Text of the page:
Art Conservator Restores A Portrait Of Isabella De Medici

Ellen Baxter of the Carnegie Museum of Art (CMA) has finished her hard work in restoring a 16th-century portrait of Isabella de Medici. She was the daughter of Cosimo I de' Medici, first Grand Duke of Tuscany, and Eleonora di Toledo. 

Her artwork was actually concealed beneath a 19th-century overpainting depicting what is assumed to be her mother. Baxter undertook a laborious process of restoring the years of damage through inpainting with tiny brushes. She also used pipettes of varnish and solvent. “You have to …tell her she’s going to look lovely,” she stated. 

The conservator was brought into the project after Louise Lippincott, the CMA’s former curator of fine arts, ran across the work in the museum’s basement storage. Lippincott, who thought that the art was “awful” let Baxter look at it for her second opinion.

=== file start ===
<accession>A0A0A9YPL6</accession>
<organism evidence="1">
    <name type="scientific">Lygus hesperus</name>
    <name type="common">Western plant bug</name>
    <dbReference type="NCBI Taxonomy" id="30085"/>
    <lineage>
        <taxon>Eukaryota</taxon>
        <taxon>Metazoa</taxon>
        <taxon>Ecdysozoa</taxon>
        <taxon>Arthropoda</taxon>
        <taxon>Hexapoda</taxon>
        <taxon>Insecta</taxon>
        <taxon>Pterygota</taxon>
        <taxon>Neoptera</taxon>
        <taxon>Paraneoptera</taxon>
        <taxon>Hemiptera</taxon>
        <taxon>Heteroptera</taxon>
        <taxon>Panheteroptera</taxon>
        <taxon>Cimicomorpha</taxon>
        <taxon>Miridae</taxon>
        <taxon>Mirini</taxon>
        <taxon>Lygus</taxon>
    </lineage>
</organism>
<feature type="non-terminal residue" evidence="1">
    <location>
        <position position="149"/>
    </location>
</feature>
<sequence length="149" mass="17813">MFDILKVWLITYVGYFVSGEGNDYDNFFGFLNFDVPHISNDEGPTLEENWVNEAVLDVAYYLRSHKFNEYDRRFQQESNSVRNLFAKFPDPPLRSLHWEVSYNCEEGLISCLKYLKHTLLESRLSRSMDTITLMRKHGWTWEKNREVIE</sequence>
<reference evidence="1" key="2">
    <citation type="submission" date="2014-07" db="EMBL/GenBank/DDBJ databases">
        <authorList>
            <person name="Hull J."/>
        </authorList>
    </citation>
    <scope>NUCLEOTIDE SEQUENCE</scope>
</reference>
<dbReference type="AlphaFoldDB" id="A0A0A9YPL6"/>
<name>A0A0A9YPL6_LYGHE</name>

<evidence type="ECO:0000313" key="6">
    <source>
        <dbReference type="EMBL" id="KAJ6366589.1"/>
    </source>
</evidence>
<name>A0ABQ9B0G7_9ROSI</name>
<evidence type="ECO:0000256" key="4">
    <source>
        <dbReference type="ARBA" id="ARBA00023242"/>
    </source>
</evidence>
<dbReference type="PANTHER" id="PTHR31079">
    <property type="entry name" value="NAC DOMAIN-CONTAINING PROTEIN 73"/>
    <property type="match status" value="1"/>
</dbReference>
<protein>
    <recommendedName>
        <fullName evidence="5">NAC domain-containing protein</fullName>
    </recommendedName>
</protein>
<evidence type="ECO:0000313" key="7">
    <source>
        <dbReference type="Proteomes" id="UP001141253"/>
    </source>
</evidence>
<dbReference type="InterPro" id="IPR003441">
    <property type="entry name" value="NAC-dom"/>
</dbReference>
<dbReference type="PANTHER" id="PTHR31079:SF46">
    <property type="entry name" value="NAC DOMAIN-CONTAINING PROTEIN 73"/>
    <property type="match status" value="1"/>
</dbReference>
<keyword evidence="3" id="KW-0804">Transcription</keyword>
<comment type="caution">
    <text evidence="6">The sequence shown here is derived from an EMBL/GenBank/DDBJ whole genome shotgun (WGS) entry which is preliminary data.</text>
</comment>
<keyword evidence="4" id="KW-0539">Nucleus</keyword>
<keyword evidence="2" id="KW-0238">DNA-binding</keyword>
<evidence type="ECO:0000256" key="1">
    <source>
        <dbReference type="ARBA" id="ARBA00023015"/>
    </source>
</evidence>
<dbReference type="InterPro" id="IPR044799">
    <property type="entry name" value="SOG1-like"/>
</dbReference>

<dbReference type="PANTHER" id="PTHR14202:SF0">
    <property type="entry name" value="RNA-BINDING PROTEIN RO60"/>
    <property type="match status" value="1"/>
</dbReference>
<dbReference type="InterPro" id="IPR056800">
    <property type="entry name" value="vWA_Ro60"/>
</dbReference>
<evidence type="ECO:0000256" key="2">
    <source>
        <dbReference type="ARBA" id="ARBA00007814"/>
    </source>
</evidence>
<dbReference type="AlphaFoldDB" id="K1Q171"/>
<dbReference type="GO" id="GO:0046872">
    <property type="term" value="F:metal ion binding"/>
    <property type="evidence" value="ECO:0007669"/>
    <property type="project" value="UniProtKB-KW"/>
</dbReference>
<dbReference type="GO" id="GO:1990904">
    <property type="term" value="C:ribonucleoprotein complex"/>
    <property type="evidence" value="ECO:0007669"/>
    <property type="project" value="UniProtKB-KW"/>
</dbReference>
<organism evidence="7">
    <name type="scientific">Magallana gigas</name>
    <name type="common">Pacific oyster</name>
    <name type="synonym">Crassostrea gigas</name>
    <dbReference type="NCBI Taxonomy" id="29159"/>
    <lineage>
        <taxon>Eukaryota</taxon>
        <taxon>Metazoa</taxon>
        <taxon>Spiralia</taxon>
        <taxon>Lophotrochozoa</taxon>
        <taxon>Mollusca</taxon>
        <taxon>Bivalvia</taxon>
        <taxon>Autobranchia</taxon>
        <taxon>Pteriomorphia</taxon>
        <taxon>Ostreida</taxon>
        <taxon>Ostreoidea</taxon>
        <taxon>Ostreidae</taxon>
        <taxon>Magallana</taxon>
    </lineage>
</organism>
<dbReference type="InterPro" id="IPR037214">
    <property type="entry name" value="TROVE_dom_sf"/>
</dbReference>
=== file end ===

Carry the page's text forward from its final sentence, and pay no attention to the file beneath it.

Baxter had a hunch that something wasn’t right, and an x-ray confirmed her initial read on the situation, which was extra layers of paint over the original artwork. After the confirmation, Baxter then proceeded to carefully strip the dirty varnish and other layers until the face of de Medici could be seen. “I’m not the artist. I’m the conservator,” she further explained.”It’s my job to repair damages and losses, to not put myself in the painting.”

And what a good job it was!

Image credit via Carnegie Museum of Art

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